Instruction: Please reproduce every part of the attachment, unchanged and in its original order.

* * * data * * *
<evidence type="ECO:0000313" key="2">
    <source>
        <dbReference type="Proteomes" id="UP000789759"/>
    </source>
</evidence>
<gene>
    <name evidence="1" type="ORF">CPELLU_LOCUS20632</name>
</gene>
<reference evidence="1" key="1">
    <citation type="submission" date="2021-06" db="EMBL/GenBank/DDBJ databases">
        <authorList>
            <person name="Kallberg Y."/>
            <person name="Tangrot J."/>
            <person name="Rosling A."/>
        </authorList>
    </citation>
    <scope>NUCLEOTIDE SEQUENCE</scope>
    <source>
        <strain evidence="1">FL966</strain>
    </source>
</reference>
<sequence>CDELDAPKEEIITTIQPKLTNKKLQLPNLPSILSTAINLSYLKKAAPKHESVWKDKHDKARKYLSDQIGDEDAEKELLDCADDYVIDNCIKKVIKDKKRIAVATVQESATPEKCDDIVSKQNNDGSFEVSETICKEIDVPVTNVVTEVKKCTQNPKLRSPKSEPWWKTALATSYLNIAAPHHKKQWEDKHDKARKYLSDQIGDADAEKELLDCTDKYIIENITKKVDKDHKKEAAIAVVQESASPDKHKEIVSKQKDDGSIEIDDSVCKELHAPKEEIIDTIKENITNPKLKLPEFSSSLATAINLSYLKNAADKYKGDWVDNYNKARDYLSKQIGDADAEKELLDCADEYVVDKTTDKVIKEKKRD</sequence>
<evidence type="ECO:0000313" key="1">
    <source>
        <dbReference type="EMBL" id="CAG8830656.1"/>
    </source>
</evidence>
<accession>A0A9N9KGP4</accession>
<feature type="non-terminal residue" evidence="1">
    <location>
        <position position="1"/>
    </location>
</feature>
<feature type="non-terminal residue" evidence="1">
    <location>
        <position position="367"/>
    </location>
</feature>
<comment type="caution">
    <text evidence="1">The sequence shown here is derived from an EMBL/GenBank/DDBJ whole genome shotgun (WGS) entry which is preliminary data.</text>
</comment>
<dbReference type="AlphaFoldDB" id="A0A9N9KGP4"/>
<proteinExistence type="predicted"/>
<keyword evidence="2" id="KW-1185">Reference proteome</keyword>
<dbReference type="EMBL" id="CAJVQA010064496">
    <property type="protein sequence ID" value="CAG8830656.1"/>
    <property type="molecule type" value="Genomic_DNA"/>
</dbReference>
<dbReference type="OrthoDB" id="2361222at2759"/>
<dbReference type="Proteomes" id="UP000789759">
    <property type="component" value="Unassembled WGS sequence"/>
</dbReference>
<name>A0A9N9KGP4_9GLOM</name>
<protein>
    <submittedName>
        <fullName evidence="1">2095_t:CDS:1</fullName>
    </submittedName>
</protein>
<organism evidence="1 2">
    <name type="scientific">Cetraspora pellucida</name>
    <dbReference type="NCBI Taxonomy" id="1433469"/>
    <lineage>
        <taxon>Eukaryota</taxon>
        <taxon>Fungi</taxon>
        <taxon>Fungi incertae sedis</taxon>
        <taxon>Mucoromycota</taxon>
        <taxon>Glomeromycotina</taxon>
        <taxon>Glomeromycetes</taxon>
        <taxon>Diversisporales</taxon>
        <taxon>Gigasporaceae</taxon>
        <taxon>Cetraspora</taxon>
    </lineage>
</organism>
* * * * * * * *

<evidence type="ECO:0000313" key="2">
    <source>
        <dbReference type="Proteomes" id="UP000789759"/>
    </source>
</evidence>
<gene>
    <name evidence="1" type="ORF">CPELLU_LOCUS20632</name>
</gene>
<reference evidence="1" key="1">
    <citation type="submission" date="2021-06" db="EMBL/GenBank/DDBJ databases">
        <authorList>
            <person name="Kallberg Y."/>
            <person name="Tangrot J."/>
            <person name="Rosling A."/>
        </authorList>
    </citation>
    <scope>NUCLEOTIDE SEQUENCE</scope>
    <source>
        <strain evidence="1">FL966</strain>
    </source>
</reference>
<sequence>CDELDAPKEEIITTIQPKLTNKKLQLPNLPSILSTAINLSYLKKAAPKHESVWKDKHDKARKYLSDQIGDEDAEKELLDCADDYVIDNCIKKVIKDKKRIAVATVQESATPEKCDDIVSKQNNDGSFEVSETICKEIDVPVTNVVTEVKKCTQNPKLRSPKSEPWWKTALATSYLNIAAPHHKKQWEDKHDKARKYLSDQIGDADAEKELLDCTDKYIIENITKKVDKDHKKEAAIAVVQESASPDKHKEIVSKQKDDGSIEIDDSVCKELHAPKEEIIDTIKENITNPKLKLPEFSSSLATAINLSYLKNAADKYKGDWVDNYNKARDYLSKQIGDADAEKELLDCADEYVVDKTTDKVIKEKKRD</sequence>
<evidence type="ECO:0000313" key="1">
    <source>
        <dbReference type="EMBL" id="CAG8830656.1"/>
    </source>
</evidence>
<accession>A0A9N9KGP4</accession>
<feature type="non-terminal residue" evidence="1">
    <location>
        <position position="1"/>
    </location>
</feature>
<feature type="non-terminal residue" evidence="1">
    <location>
        <position position="367"/>
    </location>
</feature>
<comment type="caution">
    <text evidence="1">The sequence shown here is derived from an EMBL/GenBank/DDBJ whole genome shotgun (WGS) entry which is preliminary data.</text>
</comment>
<dbReference type="AlphaFoldDB" id="A0A9N9KGP4"/>
<proteinExistence type="predicted"/>
<keyword evidence="2" id="KW-1185">Reference proteome</keyword>
<dbReference type="EMBL" id="CAJVQA010064496">
    <property type="protein sequence ID" value="CAG8830656.1"/>
    <property type="molecule type" value="Genomic_DNA"/>
</dbReference>
<dbReference type="OrthoDB" id="2361222at2759"/>
<dbReference type="Proteomes" id="UP000789759">
    <property type="component" value="Unassembled WGS sequence"/>
</dbReference>
<name>A0A9N9KGP4_9GLOM</name>
<protein>
    <submittedName>
        <fullName evidence="1">2095_t:CDS:1</fullName>
    </submittedName>
</protein>
<organism evidence="1 2">
    <name type="scientific">Cetraspora pellucida</name>
    <dbReference type="NCBI Taxonomy" id="1433469"/>
    <lineage>
        <taxon>Eukaryota</taxon>
        <taxon>Fungi</taxon>
        <taxon>Fungi incertae sedis</taxon>
        <taxon>Mucoromycota</taxon>
        <taxon>Glomeromycotina</taxon>
        <taxon>Glomeromycetes</taxon>
        <taxon>Diversisporales</taxon>
        <taxon>Gigasporaceae</taxon>
        <taxon>Cetraspora</taxon>
    </lineage>
</organism>